Next Monday is perhaps the most important day of the year for distance runners in America. It marks Patriots Day, the third Monday of April, when the entire city of Boston shuts down and the eyes of the world look to see who will win the coveted Boston Marathon. Crowds line the streets, proudly cheering for the more than 26,000 runners who have made the journey to run their race. It is quite the day. Quite the race. Quite the accomplishment for any runner who meets the strict qualifying criteria necessary to even toe the starting line.
Two years ago, two brothers forever changed that day and what it means to Bostonians, runners and Americans. As those crowds anxiously awaited finishers – who were not only runners, but husbands, wives, daughters, sons and friends – the unthinkable occurred and what should have been a moment of euphoria turned to panic. Three people lost their lives that day and more than 280 were injured. And the entire world was left in shock.
News of the bombing stopped me in my tracks. I immediately remembered standing on Boylston Street, directly across from where the bombing occurred, waiting to welcome my husband and friends in that finishing moment. Then I thought of my Columbia runner friends who were there now competing. I feared for them and for many of my co-workers in Boston, as my employer at the time was headquartered there. Thankfully, I did not know anyone who was physically impacted by the bombings. But even though I didn’t know them, it doesn’t make the tragedy any less digestible. Even today, my heart breaks for those who hurt or killed and for their loved ones.
I also mourn the loss of security that was from us all that afternoon. Whether or not you’ve ever ran a mile in your life, each one of us senses that those events forever shape the simple pleasures of life moving forward.
So next week will be the second running of the Boston marathon since that fateful day. It could also be the same week that the convicted bomber Dzhokhar Tsarnaev receives his sentence for the 30 convictions a jury handed down on April 8. Seventeen of those crimes, which he committed “to right the injustices of the American government against Muslims,” could send him to death row.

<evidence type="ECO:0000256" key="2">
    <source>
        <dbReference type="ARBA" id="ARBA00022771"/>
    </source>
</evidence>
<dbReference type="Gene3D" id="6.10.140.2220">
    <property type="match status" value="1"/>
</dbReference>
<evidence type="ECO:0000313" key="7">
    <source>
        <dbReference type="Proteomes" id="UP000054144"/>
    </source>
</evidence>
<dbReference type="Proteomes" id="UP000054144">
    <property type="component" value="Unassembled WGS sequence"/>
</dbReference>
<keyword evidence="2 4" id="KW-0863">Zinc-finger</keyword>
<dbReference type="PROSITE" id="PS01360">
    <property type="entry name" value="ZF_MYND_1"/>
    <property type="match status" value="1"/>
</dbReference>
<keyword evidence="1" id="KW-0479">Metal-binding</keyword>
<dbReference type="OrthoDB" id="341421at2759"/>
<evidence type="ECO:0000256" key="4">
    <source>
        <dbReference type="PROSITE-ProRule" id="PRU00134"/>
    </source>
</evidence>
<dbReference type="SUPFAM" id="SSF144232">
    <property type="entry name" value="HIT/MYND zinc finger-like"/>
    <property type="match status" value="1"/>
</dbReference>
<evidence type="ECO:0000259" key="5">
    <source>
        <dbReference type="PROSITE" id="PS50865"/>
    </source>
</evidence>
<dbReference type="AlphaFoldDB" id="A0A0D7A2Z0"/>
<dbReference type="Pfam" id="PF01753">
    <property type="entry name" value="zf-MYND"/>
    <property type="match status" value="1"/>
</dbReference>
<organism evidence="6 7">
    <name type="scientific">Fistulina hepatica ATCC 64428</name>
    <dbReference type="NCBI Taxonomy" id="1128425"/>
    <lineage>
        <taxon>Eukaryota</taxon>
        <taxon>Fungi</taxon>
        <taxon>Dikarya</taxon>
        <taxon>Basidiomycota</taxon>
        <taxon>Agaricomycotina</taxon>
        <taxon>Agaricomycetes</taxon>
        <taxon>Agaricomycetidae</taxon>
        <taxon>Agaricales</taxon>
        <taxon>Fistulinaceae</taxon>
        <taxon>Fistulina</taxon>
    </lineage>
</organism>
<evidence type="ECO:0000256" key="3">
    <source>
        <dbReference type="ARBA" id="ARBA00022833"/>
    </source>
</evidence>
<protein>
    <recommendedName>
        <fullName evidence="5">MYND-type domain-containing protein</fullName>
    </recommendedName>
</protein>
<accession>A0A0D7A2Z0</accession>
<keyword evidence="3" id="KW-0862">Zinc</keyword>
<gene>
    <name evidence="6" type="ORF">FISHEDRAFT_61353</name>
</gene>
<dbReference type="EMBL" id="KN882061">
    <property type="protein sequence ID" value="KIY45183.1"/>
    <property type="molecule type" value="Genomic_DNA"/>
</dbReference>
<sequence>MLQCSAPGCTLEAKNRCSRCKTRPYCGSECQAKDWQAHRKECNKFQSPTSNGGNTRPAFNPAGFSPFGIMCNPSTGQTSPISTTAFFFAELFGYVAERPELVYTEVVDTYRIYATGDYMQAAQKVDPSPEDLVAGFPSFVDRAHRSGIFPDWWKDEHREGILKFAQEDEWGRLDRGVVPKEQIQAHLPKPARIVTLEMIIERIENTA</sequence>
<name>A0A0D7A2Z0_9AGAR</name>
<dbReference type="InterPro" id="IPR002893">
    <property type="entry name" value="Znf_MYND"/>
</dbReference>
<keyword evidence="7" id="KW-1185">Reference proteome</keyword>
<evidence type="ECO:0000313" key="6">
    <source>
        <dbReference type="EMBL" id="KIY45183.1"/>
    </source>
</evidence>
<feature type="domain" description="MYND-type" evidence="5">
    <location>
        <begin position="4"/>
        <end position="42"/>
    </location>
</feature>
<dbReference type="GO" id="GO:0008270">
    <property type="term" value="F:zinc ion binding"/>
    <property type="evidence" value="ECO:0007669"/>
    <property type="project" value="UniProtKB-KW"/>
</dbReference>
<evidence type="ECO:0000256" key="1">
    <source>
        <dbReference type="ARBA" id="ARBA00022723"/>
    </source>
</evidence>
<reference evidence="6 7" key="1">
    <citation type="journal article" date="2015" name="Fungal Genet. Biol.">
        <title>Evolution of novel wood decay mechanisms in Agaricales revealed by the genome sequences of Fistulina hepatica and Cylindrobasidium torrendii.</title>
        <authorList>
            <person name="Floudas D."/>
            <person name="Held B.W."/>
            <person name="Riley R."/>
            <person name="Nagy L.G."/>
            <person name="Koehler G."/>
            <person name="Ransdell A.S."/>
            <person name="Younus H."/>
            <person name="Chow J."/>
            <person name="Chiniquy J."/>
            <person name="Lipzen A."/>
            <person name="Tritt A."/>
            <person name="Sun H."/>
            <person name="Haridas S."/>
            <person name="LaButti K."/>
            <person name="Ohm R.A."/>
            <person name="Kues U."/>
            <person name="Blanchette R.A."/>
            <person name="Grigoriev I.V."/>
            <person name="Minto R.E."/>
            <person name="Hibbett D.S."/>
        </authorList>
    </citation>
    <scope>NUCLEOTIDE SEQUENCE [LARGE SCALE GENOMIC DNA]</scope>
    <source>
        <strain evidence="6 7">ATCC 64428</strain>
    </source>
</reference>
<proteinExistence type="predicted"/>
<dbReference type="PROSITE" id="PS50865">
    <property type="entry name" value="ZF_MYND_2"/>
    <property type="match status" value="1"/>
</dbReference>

I’ve been intrigued and surprised by the seemingly overwhelming calling of Americans for him to receive the death penalty. A poll released this week indicates that 70% of Americans believe he should be put to death as a means of justice for his actions.
Whether you agree with the majority of Americans or not on this subject, I think we would all agree that there is some relief in knowing that it is a decision we ultimately will not be responsible to make. We are not called to evaluate the parameters of the law in order to determine just what justice looks like in this situation.
The scary part for me, however, is that I am called to do this same process – to a much less degree and weightiness – everyday. Every day, whether I know it or not, whether I consider it or not, I am deciding the justice that those around me deserve. This reality is prompting me to evaluate how I define justice in my life, and more importantly, how does that look in my relationships.
Tm Keller, speaking recently on the topic of justice said, “If you love God, love what he loves.” He didn’t say love what God loves when his people are lovable, when they are gracious, when they are kind and deserving. He simply claimed scripture’s second command, to love others as ourselves. All others. Not just my family, my friends, people I like and identify with. Everyone.
I want this truth to be evident in my life. I want to be known for how I love people and I would guess it’s what many of us want as well. So, it leaves us asking what can help us in our desire to love people with a love that resembles how God loves us.
And in that statement, we likely have our answer. God didn’t show us justice. Justice for us would mean that we are somehow, someway left to either pay for our sin or to be good enough not to sin. Both are impossible. God, knowing this, allowed his son in the man of Jesus to pay that debt so that we can live free. Now that is radical, undeserved love that moves way beyond justice.
Remembering the injustice that was inflicted for me to be justified motivates me to move beyond giving justice. There I find motivation to love what God loves.